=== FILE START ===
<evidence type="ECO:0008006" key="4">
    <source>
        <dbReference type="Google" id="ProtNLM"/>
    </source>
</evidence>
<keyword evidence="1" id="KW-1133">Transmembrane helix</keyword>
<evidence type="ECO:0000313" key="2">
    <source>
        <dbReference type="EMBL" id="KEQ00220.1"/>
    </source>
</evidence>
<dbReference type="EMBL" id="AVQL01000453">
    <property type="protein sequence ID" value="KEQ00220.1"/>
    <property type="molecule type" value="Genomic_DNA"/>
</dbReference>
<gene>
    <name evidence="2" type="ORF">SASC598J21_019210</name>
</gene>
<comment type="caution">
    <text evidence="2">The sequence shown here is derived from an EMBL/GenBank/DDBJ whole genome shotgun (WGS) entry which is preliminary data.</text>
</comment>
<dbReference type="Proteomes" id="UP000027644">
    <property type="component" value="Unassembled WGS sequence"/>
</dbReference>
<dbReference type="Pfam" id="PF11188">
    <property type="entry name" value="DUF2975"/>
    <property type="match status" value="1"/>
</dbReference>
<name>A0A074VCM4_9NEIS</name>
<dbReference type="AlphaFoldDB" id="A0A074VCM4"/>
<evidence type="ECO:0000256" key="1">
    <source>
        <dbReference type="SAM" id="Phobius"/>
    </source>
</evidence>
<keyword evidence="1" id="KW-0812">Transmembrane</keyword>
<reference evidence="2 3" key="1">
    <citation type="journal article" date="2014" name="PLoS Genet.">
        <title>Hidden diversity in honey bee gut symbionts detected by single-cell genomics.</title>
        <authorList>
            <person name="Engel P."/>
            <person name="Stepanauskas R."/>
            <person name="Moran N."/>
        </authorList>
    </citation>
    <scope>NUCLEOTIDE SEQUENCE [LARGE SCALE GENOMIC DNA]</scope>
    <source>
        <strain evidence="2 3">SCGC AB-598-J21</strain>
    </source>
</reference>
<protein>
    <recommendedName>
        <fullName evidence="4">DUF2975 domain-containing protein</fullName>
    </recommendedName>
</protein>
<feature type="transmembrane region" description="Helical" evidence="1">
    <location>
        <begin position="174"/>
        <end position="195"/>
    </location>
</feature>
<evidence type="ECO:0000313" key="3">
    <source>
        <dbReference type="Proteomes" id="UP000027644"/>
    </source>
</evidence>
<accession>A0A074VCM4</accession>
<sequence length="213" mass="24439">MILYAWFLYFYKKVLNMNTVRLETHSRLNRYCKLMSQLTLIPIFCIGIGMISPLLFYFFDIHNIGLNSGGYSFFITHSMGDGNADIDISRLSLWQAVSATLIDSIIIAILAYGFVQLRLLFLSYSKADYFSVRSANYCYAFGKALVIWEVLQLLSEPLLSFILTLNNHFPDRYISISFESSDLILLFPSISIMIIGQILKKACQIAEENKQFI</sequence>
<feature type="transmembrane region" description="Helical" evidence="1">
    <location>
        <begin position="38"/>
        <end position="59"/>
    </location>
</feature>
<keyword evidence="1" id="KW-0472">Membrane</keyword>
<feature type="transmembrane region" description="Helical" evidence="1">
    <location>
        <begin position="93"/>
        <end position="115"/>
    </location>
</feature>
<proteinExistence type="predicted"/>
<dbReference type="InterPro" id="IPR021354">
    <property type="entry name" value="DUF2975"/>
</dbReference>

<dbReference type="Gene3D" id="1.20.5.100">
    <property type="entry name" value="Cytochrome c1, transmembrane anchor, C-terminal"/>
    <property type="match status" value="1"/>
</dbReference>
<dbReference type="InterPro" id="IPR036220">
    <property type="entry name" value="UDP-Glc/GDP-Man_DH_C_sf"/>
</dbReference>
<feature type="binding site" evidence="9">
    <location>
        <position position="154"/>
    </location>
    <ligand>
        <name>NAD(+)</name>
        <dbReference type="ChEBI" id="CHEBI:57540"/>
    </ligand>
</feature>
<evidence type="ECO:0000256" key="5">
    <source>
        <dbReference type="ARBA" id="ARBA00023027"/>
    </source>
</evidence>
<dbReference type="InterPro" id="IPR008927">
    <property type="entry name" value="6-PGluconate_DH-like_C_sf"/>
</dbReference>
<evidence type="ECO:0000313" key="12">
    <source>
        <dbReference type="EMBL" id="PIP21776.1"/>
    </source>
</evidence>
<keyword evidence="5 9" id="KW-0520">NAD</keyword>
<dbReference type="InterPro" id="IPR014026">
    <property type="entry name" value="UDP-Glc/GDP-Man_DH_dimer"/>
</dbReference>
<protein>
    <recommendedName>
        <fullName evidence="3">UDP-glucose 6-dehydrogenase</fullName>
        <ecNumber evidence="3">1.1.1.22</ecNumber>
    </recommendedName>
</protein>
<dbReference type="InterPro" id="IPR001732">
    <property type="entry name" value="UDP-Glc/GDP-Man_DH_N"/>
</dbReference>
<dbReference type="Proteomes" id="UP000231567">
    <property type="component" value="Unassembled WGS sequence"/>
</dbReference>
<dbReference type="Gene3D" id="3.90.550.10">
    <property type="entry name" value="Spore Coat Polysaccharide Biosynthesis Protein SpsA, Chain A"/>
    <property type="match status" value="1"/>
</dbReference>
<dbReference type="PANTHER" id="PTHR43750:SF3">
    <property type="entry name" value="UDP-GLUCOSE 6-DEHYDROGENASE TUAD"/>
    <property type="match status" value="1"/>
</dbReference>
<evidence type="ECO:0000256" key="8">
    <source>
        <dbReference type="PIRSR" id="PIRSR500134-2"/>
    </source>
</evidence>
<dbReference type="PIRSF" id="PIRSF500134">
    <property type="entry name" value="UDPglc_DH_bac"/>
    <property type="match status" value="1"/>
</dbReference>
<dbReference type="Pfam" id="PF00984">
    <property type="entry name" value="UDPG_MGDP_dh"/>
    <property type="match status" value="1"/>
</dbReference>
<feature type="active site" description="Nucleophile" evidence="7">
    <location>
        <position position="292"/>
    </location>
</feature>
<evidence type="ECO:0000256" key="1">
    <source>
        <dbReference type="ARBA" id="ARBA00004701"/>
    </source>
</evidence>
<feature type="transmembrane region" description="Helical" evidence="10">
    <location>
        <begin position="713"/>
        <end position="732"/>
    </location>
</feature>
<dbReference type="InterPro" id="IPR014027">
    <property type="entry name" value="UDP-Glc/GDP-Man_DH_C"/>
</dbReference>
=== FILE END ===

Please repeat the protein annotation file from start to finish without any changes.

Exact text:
<evidence type="ECO:0008006" key="4">
    <source>
        <dbReference type="Google" id="ProtNLM"/>
    </source>
</evidence>
<keyword evidence="1" id="KW-1133">Transmembrane helix</keyword>
<evidence type="ECO:0000313" key="2">
    <source>
        <dbReference type="EMBL" id="KEQ00220.1"/>
    </source>
</evidence>
<dbReference type="EMBL" id="AVQL01000453">
    <property type="protein sequence ID" value="KEQ00220.1"/>
    <property type="molecule type" value="Genomic_DNA"/>
</dbReference>
<gene>
    <name evidence="2" type="ORF">SASC598J21_019210</name>
</gene>
<comment type="caution">
    <text evidence="2">The sequence shown here is derived from an EMBL/GenBank/DDBJ whole genome shotgun (WGS) entry which is preliminary data.</text>
</comment>
<dbReference type="Proteomes" id="UP000027644">
    <property type="component" value="Unassembled WGS sequence"/>
</dbReference>
<dbReference type="Pfam" id="PF11188">
    <property type="entry name" value="DUF2975"/>
    <property type="match status" value="1"/>
</dbReference>
<name>A0A074VCM4_9NEIS</name>
<dbReference type="AlphaFoldDB" id="A0A074VCM4"/>
<evidence type="ECO:0000256" key="1">
    <source>
        <dbReference type="SAM" id="Phobius"/>
    </source>
</evidence>
<keyword evidence="1" id="KW-0812">Transmembrane</keyword>
<reference evidence="2 3" key="1">
    <citation type="journal article" date="2014" name="PLoS Genet.">
        <title>Hidden diversity in honey bee gut symbionts detected by single-cell genomics.</title>
        <authorList>
            <person name="Engel P."/>
            <person name="Stepanauskas R."/>
            <person name="Moran N."/>
        </authorList>
    </citation>
    <scope>NUCLEOTIDE SEQUENCE [LARGE SCALE GENOMIC DNA]</scope>
    <source>
        <strain evidence="2 3">SCGC AB-598-J21</strain>
    </source>
</reference>
<protein>
    <recommendedName>
        <fullName evidence="4">DUF2975 domain-containing protein</fullName>
    </recommendedName>
</protein>
<feature type="transmembrane region" description="Helical" evidence="1">
    <location>
        <begin position="174"/>
        <end position="195"/>
    </location>
</feature>
<evidence type="ECO:0000313" key="3">
    <source>
        <dbReference type="Proteomes" id="UP000027644"/>
    </source>
</evidence>
<accession>A0A074VCM4</accession>
<sequence length="213" mass="24439">MILYAWFLYFYKKVLNMNTVRLETHSRLNRYCKLMSQLTLIPIFCIGIGMISPLLFYFFDIHNIGLNSGGYSFFITHSMGDGNADIDISRLSLWQAVSATLIDSIIIAILAYGFVQLRLLFLSYSKADYFSVRSANYCYAFGKALVIWEVLQLLSEPLLSFILTLNNHFPDRYISISFESSDLILLFPSISIMIIGQILKKACQIAEENKQFI</sequence>
<feature type="transmembrane region" description="Helical" evidence="1">
    <location>
        <begin position="38"/>
        <end position="59"/>
    </location>
</feature>
<keyword evidence="1" id="KW-0472">Membrane</keyword>
<feature type="transmembrane region" description="Helical" evidence="1">
    <location>
        <begin position="93"/>
        <end position="115"/>
    </location>
</feature>
<proteinExistence type="predicted"/>
<dbReference type="InterPro" id="IPR021354">
    <property type="entry name" value="DUF2975"/>
</dbReference>

<dbReference type="Gene3D" id="1.20.5.100">
    <property type="entry name" value="Cytochrome c1, transmembrane anchor, C-terminal"/>
    <property type="match status" value="1"/>
</dbReference>
<dbReference type="InterPro" id="IPR036220">
    <property type="entry name" value="UDP-Glc/GDP-Man_DH_C_sf"/>
</dbReference>
<feature type="binding site" evidence="9">
    <location>
        <position position="154"/>
    </location>
    <ligand>
        <name>NAD(+)</name>
        <dbReference type="ChEBI" id="CHEBI:57540"/>
    </ligand>
</feature>
<evidence type="ECO:0000256" key="5">
    <source>
        <dbReference type="ARBA" id="ARBA00023027"/>
    </source>
</evidence>
<dbReference type="InterPro" id="IPR008927">
    <property type="entry name" value="6-PGluconate_DH-like_C_sf"/>
</dbReference>
<evidence type="ECO:0000313" key="12">
    <source>
        <dbReference type="EMBL" id="PIP21776.1"/>
    </source>
</evidence>
<keyword evidence="5 9" id="KW-0520">NAD</keyword>
<dbReference type="InterPro" id="IPR014026">
    <property type="entry name" value="UDP-Glc/GDP-Man_DH_dimer"/>
</dbReference>
<protein>
    <recommendedName>
        <fullName evidence="3">UDP-glucose 6-dehydrogenase</fullName>
        <ecNumber evidence="3">1.1.1.22</ecNumber>
    </recommendedName>
</protein>
<dbReference type="InterPro" id="IPR001732">
    <property type="entry name" value="UDP-Glc/GDP-Man_DH_N"/>
</dbReference>
<dbReference type="Proteomes" id="UP000231567">
    <property type="component" value="Unassembled WGS sequence"/>
</dbReference>
<dbReference type="Gene3D" id="3.90.550.10">
    <property type="entry name" value="Spore Coat Polysaccharide Biosynthesis Protein SpsA, Chain A"/>
    <property type="match status" value="1"/>
</dbReference>
<dbReference type="PANTHER" id="PTHR43750:SF3">
    <property type="entry name" value="UDP-GLUCOSE 6-DEHYDROGENASE TUAD"/>
    <property type="match status" value="1"/>
</dbReference>
<evidence type="ECO:0000256" key="8">
    <source>
        <dbReference type="PIRSR" id="PIRSR500134-2"/>
    </source>
</evidence>
<dbReference type="PIRSF" id="PIRSF500134">
    <property type="entry name" value="UDPglc_DH_bac"/>
    <property type="match status" value="1"/>
</dbReference>
<dbReference type="Pfam" id="PF00984">
    <property type="entry name" value="UDPG_MGDP_dh"/>
    <property type="match status" value="1"/>
</dbReference>
<feature type="active site" description="Nucleophile" evidence="7">
    <location>
        <position position="292"/>
    </location>
</feature>
<evidence type="ECO:0000256" key="1">
    <source>
        <dbReference type="ARBA" id="ARBA00004701"/>
    </source>
</evidence>
<feature type="transmembrane region" description="Helical" evidence="10">
    <location>
        <begin position="713"/>
        <end position="732"/>
    </location>
</feature>
<dbReference type="InterPro" id="IPR014027">
    <property type="entry name" value="UDP-Glc/GDP-Man_DH_C"/>
</dbReference>